It’s been a few months since I’ve posted. In the meantime I’ve had a whirlwhind romance with a woman named Sophie; the beginnings of several new friendships, some of which have been sexual or romantic; several dates with two people that ended with a mutual, cheerful decision to move on; a major depressive episode; and a breakup with Sophie.
Today I want to talk about my depression.
Like many people, I’ve struggled with depression for years. In my case, medication does usually help, but eventually the side effects (anorgasmia, anyone? Ugh.) provide a compelling argument for weaning myself off them, and the truth is a lot of the time my depressive symptoms can be managed without medication.
A lot of the time. Not always, unfortunately.
Over the winter I eased into a deep depression so slowly that I was the last to notice. I legitimately thought everything was fine. And it was — when things were going fantastic. I was in love, and the woman I loved was happy to spend a lot of time with me. We went on fun adventures and stayed up all night talking and kissing. We carved out a week to just spend time together doing fun things, without work interfering. It was amazing, and she was amazing. When we were together, I felt good. Mostly.
My depression has historically presented itself as mental and emotional exhaustion, with that deep numbness those of you who’ve been depressed know all too well. This was different. Instead of only blankness, it was also sadness. Maybe that was why I didn’t recognise it right away.
Things were going really well with Sophie. But I couldn’t stop second-guessing everything. I became insecure. I became that which I hate most — clingy. If I felt we hadn’t seen each other in a slightly longer interval than was usual for us, I panicked and overanalysed why. The entire time, Rational!Leah was standing behind me with an arched eyebrow, saying, “Seriously?” But she couldn’t seem to stop EmotionallyUnbalanced!Leah from freaking out.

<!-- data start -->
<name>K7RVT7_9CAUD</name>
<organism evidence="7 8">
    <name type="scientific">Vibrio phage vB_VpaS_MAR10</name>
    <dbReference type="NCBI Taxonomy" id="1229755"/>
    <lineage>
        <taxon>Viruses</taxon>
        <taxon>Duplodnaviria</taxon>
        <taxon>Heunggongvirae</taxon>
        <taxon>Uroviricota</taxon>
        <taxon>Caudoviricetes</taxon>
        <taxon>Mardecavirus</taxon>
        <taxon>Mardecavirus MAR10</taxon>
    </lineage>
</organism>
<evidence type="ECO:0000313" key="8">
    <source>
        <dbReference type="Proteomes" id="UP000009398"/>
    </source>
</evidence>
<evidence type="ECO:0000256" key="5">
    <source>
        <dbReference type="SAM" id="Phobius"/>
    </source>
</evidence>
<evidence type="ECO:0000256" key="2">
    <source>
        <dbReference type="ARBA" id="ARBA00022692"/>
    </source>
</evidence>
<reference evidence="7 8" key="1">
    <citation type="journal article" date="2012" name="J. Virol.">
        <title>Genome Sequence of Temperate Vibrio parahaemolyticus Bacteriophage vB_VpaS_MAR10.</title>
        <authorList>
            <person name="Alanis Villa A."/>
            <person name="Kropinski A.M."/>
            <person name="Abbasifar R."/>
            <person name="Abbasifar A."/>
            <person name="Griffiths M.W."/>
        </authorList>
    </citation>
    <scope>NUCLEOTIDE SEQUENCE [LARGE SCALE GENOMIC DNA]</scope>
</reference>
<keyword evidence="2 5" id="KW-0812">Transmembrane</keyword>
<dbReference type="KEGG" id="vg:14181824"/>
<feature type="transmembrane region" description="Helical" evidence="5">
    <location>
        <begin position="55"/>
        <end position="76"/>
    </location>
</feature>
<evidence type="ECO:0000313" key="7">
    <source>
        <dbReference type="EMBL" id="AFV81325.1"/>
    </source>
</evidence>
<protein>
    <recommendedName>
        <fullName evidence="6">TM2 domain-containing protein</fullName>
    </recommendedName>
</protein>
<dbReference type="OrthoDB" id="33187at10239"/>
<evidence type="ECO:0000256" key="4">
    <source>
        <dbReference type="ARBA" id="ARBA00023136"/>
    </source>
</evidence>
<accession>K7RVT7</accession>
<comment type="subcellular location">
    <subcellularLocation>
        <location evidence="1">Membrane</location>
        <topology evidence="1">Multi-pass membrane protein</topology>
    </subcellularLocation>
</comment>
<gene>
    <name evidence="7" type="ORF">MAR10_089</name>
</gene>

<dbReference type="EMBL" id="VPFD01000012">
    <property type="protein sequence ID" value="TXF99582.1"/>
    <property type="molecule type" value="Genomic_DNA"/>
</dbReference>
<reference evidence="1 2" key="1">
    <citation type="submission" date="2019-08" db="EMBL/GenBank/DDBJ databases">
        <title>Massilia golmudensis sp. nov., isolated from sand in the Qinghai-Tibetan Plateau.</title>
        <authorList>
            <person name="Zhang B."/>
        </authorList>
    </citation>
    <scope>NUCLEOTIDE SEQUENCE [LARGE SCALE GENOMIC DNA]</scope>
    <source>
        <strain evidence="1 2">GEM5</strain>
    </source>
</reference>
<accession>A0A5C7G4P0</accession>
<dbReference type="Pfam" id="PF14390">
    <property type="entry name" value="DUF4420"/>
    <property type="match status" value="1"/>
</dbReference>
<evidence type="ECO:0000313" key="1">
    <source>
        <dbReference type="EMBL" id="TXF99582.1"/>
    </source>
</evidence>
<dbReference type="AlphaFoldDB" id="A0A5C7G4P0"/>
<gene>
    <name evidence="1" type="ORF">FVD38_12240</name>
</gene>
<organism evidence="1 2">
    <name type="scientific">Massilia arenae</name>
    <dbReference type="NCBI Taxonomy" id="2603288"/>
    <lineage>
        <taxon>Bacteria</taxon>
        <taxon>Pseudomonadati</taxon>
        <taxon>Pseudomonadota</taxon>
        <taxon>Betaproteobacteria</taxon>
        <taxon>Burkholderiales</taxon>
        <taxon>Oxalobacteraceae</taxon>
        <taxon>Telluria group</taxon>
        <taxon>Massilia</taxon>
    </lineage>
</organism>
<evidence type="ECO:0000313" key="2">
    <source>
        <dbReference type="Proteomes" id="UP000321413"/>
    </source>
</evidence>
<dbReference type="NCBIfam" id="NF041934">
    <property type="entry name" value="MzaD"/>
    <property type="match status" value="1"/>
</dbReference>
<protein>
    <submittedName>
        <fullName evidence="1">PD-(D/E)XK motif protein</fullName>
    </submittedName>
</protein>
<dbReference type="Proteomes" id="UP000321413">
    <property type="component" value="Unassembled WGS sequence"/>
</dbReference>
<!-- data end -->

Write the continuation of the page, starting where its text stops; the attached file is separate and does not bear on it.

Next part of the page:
I tried to hide the worst of my freakout from Sophie, but she could tell something was wrong. I was ashamed. I didn’t want her to see that I’d begun to feel possessive of her time. I didn’t want her to realise that I was clinging to her as a lifeline out of all the sad feelings that had begun to grow in me so quietly and gradually that it didn’t even occur to me to question their source. “Maybe I’m monogamous after all,” I thought during one particularly wretched night when I had literally turned down the opportunity to spend the night with her so I could go home and cry about how I wanted all her time and couldn’t have it, and about my absolute certainty that my sadness would end our relationship.
My body had failed to produce a sufficient volume of serotonin, and it turned me into a crazy person.
It wore on Sophie. She’s a great person, a wonderful friend, and she was a fantastic partner to me, but there’s only so much you can do for an unmedicated, clinically depressed lover who refuses to admit anything is wrong even when she’s crying next to you in the dark. She just held me patiently, and worried.
My other friends had begun to notice, too. I was irritable, impatient, and not the most awesome person ever to be around. Somewhere along the way I’d lost my spark of fun. I needed to constantly be around people in order to ward off the creeping horror of loneliness, but I had no creativity or energy or even interest in doing the things that I normally did with the people that I loved.
In the midst of this came the breakup.
It was inevitable, really. Sophie had been working at a less-than-ideal job for a long time, and the entire time we’d known each other she had been searching for something more suited to her abilities and her degrees. One week she drove six hours to interview for her dream job, and six hours back to tell me that she’d gotten it. That night, we went to a nice restaurant and drank a little too much champagne and came home and loved each other thoroughly.
Afterward, in the soft glow of the streetlights shining through her bedroom curtains, a wave of sadness hit me so hard that it was physically painful. I had been depending very heavily on Sophie to hold a light up to the shadows of sadness that seemed to devour me when I was alone. We’d always said that if she got that dream job we’d find a way to make it work long-distance, but lying there stroking her hair, I didn’t believe it at all. And even if I could have believed it, the bottom would still have fallen out of my stomach, because even if we kept dating, she wouldn’t be here. She wouldn’t be able to hold a lifeline for me anymore.